Fassel guaranteed a playoff appearance, and his team rallied to win five straight and the NFC East. They beat the Philadelphia Eagles and crushed the Minnesota Vikings to make it to a Super Bowl showdown against the Baltimore Ravens.

But the G-men were shut out in the first half and never recovered on the way to a 34-7 loss.    

Coughlin Era

The next dominant Giants teams arose not long after changes in 2004. They hired former Giants assistant Tom Coughlin as the new head coach to replace Fassel. And they acquired QB Eli Manning in a post-draft trade.

The two would be at the helm during two Super Bowl seasons over the next eight years.

Both championship seasons concluded with comeback upsets over the New England Patriots.

But the first of those two - Super Bowl XLII after the 2007 season - was the most memorable and historic. The Giants entered the game on a 10-6 regular season and road triumphs over the Tampa Bay Buccaneers, the Dallas Cowboys and the Green Bay Packers.

The Patriots entered undefeated and heavy favorites.

But a miraculous third-down pass completion to David Tyree helped a long game-winning drive that gave the Giants a 17-14 win.

The two teams dueled again four years later, and again the Giants needed a late drive to overcome the Pats, 21-17. 

Manning was the MVP in both Super Bowl wins.

Coughlin left the Giants after two straight 6-10 seasons in 2014 and '15, and in 2019 Manning was supplanted by Daniel Jones at quarterback, leaving the huddle as the longest serving Giants quarterback in history. He started in 210 consecutive games.


Giants Facts


MetLife Stadium

Location: East Rutherford, N.J.

Opened: 2010

Capacity: 82,500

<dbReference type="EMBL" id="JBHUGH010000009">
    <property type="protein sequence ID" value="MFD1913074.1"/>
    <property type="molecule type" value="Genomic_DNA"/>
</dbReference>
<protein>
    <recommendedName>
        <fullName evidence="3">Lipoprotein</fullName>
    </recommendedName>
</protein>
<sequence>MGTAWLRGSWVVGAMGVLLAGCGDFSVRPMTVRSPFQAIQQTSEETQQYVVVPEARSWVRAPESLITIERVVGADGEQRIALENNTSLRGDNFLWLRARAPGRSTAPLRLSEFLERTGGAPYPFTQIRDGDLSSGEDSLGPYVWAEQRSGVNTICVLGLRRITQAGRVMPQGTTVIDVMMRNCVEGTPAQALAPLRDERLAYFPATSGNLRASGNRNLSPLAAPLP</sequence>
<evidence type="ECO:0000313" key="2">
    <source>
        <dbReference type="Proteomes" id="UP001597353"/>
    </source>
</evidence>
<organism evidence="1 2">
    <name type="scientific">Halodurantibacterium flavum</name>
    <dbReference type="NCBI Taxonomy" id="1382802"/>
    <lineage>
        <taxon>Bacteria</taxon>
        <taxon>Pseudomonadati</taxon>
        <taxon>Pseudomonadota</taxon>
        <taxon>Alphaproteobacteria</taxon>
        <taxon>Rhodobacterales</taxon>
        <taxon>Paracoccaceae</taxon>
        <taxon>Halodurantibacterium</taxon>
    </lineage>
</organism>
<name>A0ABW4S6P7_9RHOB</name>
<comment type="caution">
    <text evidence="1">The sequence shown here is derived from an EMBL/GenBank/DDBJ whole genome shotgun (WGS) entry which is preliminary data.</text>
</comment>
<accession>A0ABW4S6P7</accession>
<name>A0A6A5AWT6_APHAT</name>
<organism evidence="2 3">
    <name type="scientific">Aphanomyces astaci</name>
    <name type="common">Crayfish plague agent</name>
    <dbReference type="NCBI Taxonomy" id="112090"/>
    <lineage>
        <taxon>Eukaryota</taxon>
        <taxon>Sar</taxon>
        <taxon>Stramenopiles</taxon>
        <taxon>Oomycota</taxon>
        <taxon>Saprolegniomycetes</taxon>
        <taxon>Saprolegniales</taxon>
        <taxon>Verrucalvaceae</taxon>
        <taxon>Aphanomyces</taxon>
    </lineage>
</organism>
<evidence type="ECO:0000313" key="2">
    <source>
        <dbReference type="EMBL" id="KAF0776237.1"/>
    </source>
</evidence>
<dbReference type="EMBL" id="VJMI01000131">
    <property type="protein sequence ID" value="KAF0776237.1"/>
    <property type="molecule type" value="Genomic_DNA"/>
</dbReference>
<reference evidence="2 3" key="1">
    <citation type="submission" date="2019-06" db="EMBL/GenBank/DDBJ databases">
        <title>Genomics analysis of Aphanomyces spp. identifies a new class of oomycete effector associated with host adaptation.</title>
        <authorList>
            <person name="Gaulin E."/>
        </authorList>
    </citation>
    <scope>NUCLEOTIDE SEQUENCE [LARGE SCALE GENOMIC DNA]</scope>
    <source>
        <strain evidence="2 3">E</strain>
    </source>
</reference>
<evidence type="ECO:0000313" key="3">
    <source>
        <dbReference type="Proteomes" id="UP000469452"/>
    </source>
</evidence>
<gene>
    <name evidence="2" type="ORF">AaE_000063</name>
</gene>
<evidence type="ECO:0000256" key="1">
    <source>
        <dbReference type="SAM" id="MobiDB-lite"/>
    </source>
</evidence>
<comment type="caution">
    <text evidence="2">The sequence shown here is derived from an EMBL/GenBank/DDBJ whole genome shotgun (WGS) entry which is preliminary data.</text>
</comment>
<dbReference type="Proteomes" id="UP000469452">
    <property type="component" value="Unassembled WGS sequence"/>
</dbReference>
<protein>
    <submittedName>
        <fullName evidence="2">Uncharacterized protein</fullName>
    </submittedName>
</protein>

In addition to its first home in the Polo Grounds, the Giants played in Yankee Stadium from 1956 to 1973, before the new Giants Stadium was opened in 1976. They played in Shea Stadium and the Yale Bowl while the new stadium was being built.


Famed Olympian Jim Thorpe was a member of the Giants inaugural team in 1925. 


To help distinguish themselves from the New York Giants baseball team, the Giants in 1929 were incorporated as the "New York National League Football Company, Inc." and changed to "New York Football Giants, Inc." in 1937.


In 1930, during the Depression, the Giants played an all-star team of former Notre Dame players at the Polo Grounds to raise money for the unemployed and homeless in the city. The game raised more than $100,000.


 In 1963, quarterback Tittle threw a then-record 36 touchdown passes on his way to an MVP year.

Retired Numbers

1 Ray Flaherty E 1928–1935

4 Tuffy Leemans RB 1936–1943

7 Mel Hein C, LB 1931–1945

11 Phil Simms QB 1979–1993

14* Ward Cuff HB, WB 1937–1945

  1. A. Tittle QB  1961–1964

16 Frank Gifford HB, WR 1952–1964

32 Al Blozis OT 1942–1944

40 Joe Morrison RB, WR 1959–1972

42 Charlie Conerly QB 1948–1961

50 Ken Strong HB 1933–1947

56 Lawrence Taylor LB 1981–1993


*- The number 14 was retired twice and honors both Cuff and Tittle.